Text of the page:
If available, we used intention-to-treat data and adopted study authors’ method to account for missing data (eg, last observation carried forward).

Secondary outcomes. Secondary outcomes were predefined as follows: Response and remission rates (as defined by trial authors) using ORs, and tolerability expressed as dropout rates due to adverse events and dropout rates due to any reason (ORs).

Subgroup and sensitivity analyses. In subgroup analyses, we restricted calculations of the primary outcome to studies of (1) selective serotonin reuptake inhibitor (SSRI) only, (2) studies including adult patients only, (3) studies including only patients with major depressive disorder, and (4) studies of SSRI and adults and major depression. We also calculated SMD for studies with low risk of bias separately. To avoid undue reliance on single studies, we ran a sensitivity analysis with each study left out one at a time.

Publication bias analysis. Since power was too low for the Egger test, we inspected funnel plots of all analyses for indications of publication bias. We carried out trim-and-fill analyses (Duval and Tweedie’s ) for all prespecified meta-analyses. Orwin’s fail-safe N was calculated based on the assumptions of an effect size of 0.5 SMD in missing studies and a summary effect estimate of 0.3 SMD in favor of dose increase regimens.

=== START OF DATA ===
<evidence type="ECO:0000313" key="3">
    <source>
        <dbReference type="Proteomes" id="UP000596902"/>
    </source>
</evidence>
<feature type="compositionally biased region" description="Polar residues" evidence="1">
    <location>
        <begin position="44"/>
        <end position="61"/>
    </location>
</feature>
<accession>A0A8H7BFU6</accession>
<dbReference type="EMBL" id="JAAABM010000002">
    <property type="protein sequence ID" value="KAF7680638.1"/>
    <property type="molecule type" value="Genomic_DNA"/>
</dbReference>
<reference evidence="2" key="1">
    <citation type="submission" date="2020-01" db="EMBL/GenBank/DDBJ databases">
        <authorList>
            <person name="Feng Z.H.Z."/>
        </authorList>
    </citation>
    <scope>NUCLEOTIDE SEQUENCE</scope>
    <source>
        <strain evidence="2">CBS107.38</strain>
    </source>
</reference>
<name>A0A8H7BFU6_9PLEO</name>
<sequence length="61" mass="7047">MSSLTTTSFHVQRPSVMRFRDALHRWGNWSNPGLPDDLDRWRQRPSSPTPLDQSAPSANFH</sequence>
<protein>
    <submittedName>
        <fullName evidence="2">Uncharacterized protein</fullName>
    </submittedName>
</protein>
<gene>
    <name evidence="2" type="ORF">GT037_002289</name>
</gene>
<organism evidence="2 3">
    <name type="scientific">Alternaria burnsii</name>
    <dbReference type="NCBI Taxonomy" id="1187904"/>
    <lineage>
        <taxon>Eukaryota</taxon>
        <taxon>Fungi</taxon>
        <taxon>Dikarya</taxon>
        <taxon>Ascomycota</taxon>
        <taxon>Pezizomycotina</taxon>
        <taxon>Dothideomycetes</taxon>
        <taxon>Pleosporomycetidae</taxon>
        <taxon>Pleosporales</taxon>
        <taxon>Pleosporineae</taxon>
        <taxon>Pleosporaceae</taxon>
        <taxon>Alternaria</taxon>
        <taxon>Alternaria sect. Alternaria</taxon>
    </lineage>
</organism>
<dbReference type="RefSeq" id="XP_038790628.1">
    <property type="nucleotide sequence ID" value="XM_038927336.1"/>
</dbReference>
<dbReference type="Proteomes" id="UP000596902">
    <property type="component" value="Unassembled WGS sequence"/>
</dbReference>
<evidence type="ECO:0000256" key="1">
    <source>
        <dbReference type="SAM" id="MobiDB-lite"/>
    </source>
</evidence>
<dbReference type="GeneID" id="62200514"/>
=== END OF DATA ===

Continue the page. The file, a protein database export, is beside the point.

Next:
Post hoc analysis. A post hoc analysis focused on different definitions of ATF (nonresponse vs nonremission).

Data Synthesis

We calculated SMDs with 95% CI and ORs with 95% CI using Comprehensive Meta-Analysis Versions 2 and 3 (Biostat; Englewood, New Jersey) and Practical Meta-Analysis Effect Size Calculator by David B. Wilson (George Mason University).25 We applied random effects models in all analyses to account for sample and design differences inherent to the group of studies under investigation. Heterogeneity among studies is expressed as I2. If data were available in graphs only, we used Plot Digitizer, version 2.6.8 (SourceForge Project;, for data extraction. Power was calculated using G*Power 3.1 (

PICO Statement